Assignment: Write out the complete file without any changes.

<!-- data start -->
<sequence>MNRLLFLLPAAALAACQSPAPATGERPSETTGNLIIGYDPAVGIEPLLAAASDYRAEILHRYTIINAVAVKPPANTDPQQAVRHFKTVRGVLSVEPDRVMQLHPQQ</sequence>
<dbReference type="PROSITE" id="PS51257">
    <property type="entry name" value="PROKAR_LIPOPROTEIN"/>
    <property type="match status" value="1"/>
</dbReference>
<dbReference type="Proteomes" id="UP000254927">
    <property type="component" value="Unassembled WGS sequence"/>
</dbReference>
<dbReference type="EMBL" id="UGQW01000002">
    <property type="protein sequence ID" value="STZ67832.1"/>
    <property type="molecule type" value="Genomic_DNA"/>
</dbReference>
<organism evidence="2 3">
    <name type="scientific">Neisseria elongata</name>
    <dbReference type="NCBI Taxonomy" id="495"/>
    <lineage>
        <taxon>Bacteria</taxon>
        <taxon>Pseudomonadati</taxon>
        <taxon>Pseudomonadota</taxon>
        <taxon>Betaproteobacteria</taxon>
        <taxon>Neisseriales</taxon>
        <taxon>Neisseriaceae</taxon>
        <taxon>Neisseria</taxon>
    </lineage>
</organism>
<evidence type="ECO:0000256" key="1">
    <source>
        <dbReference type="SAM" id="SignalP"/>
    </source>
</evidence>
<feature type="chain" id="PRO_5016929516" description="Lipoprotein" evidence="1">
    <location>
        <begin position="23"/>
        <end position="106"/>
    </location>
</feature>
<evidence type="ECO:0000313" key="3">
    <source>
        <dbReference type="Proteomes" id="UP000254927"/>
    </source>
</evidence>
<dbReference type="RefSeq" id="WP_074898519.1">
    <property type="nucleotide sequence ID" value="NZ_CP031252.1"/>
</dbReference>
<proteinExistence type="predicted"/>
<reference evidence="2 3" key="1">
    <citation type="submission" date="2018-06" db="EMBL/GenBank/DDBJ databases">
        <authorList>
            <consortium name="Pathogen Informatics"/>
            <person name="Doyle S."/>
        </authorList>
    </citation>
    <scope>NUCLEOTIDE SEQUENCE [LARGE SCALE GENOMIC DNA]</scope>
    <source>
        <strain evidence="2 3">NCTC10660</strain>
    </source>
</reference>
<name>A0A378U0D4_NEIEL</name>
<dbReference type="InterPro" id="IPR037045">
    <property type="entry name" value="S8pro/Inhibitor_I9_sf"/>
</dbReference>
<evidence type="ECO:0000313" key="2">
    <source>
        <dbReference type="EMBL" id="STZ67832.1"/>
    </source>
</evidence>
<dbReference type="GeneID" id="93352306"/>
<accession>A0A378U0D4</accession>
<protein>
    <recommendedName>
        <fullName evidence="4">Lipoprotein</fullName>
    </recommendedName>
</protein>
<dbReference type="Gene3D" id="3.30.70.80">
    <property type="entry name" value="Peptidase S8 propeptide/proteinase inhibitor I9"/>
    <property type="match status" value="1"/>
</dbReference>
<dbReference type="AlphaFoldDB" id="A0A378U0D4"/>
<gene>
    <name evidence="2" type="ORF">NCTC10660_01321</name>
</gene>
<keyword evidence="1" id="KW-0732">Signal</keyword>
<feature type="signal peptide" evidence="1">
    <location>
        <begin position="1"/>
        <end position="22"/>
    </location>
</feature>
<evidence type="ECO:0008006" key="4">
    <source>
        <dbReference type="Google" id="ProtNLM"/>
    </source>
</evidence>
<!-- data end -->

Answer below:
<sequence>MNRLLFLLPAAALAACQSPAPATGERPSETTGNLIIGYDPAVGIEPLLAAASDYRAEILHRYTIINAVAVKPPANTDPQQAVRHFKTVRGVLSVEPDRVMQLHPQQ</sequence>
<dbReference type="PROSITE" id="PS51257">
    <property type="entry name" value="PROKAR_LIPOPROTEIN"/>
    <property type="match status" value="1"/>
</dbReference>
<dbReference type="Proteomes" id="UP000254927">
    <property type="component" value="Unassembled WGS sequence"/>
</dbReference>
<dbReference type="EMBL" id="UGQW01000002">
    <property type="protein sequence ID" value="STZ67832.1"/>
    <property type="molecule type" value="Genomic_DNA"/>
</dbReference>
<organism evidence="2 3">
    <name type="scientific">Neisseria elongata</name>
    <dbReference type="NCBI Taxonomy" id="495"/>
    <lineage>
        <taxon>Bacteria</taxon>
        <taxon>Pseudomonadati</taxon>
        <taxon>Pseudomonadota</taxon>
        <taxon>Betaproteobacteria</taxon>
        <taxon>Neisseriales</taxon>
        <taxon>Neisseriaceae</taxon>
        <taxon>Neisseria</taxon>
    </lineage>
</organism>
<evidence type="ECO:0000256" key="1">
    <source>
        <dbReference type="SAM" id="SignalP"/>
    </source>
</evidence>
<feature type="chain" id="PRO_5016929516" description="Lipoprotein" evidence="1">
    <location>
        <begin position="23"/>
        <end position="106"/>
    </location>
</feature>
<evidence type="ECO:0000313" key="3">
    <source>
        <dbReference type="Proteomes" id="UP000254927"/>
    </source>
</evidence>
<dbReference type="RefSeq" id="WP_074898519.1">
    <property type="nucleotide sequence ID" value="NZ_CP031252.1"/>
</dbReference>
<proteinExistence type="predicted"/>
<reference evidence="2 3" key="1">
    <citation type="submission" date="2018-06" db="EMBL/GenBank/DDBJ databases">
        <authorList>
            <consortium name="Pathogen Informatics"/>
            <person name="Doyle S."/>
        </authorList>
    </citation>
    <scope>NUCLEOTIDE SEQUENCE [LARGE SCALE GENOMIC DNA]</scope>
    <source>
        <strain evidence="2 3">NCTC10660</strain>
    </source>
</reference>
<name>A0A378U0D4_NEIEL</name>
<dbReference type="InterPro" id="IPR037045">
    <property type="entry name" value="S8pro/Inhibitor_I9_sf"/>
</dbReference>
<evidence type="ECO:0000313" key="2">
    <source>
        <dbReference type="EMBL" id="STZ67832.1"/>
    </source>
</evidence>
<dbReference type="GeneID" id="93352306"/>
<accession>A0A378U0D4</accession>
<protein>
    <recommendedName>
        <fullName evidence="4">Lipoprotein</fullName>
    </recommendedName>
</protein>
<dbReference type="Gene3D" id="3.30.70.80">
    <property type="entry name" value="Peptidase S8 propeptide/proteinase inhibitor I9"/>
    <property type="match status" value="1"/>
</dbReference>
<dbReference type="AlphaFoldDB" id="A0A378U0D4"/>
<gene>
    <name evidence="2" type="ORF">NCTC10660_01321</name>
</gene>
<keyword evidence="1" id="KW-0732">Signal</keyword>
<feature type="signal peptide" evidence="1">
    <location>
        <begin position="1"/>
        <end position="22"/>
    </location>
</feature>
<evidence type="ECO:0008006" key="4">
    <source>
        <dbReference type="Google" id="ProtNLM"/>
    </source>
</evidence>